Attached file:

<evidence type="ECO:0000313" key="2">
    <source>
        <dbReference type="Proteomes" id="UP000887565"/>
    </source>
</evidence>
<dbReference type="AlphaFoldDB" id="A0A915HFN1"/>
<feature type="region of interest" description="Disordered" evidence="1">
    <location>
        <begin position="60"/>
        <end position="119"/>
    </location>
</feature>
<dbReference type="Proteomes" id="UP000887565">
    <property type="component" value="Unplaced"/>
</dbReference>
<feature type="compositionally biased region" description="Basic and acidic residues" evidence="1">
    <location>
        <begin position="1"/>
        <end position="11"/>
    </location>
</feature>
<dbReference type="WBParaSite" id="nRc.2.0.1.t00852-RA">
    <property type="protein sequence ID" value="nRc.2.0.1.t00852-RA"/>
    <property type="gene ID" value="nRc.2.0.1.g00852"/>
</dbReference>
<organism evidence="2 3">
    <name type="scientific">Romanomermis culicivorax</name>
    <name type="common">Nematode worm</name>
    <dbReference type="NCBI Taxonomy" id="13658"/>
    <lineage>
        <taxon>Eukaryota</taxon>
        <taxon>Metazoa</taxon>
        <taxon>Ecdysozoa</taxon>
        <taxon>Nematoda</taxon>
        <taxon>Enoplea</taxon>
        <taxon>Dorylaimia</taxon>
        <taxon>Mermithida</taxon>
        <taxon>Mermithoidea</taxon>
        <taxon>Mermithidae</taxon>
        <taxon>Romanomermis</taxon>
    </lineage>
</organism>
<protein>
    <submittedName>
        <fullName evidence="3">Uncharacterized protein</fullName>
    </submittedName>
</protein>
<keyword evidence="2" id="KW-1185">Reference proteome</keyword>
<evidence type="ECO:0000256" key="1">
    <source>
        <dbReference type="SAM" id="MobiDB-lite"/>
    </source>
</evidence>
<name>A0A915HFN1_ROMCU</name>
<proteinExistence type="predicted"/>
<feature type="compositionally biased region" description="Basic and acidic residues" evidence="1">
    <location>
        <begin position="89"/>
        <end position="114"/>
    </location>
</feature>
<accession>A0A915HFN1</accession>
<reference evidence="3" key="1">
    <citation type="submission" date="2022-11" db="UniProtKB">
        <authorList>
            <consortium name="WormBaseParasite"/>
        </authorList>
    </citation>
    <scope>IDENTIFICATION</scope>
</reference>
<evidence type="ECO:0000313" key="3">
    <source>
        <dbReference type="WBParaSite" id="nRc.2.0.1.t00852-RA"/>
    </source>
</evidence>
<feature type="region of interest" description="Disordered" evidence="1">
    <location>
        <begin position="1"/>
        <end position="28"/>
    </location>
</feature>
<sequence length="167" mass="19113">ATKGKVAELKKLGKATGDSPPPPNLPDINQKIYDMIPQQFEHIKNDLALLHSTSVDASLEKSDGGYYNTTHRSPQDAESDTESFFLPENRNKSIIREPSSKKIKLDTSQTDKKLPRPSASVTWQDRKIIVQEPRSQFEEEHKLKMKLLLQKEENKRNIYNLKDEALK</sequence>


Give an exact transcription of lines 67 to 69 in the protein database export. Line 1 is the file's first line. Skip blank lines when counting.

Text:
        </authorList>
    </citation>
    <scope>IDENTIFICATION</scope>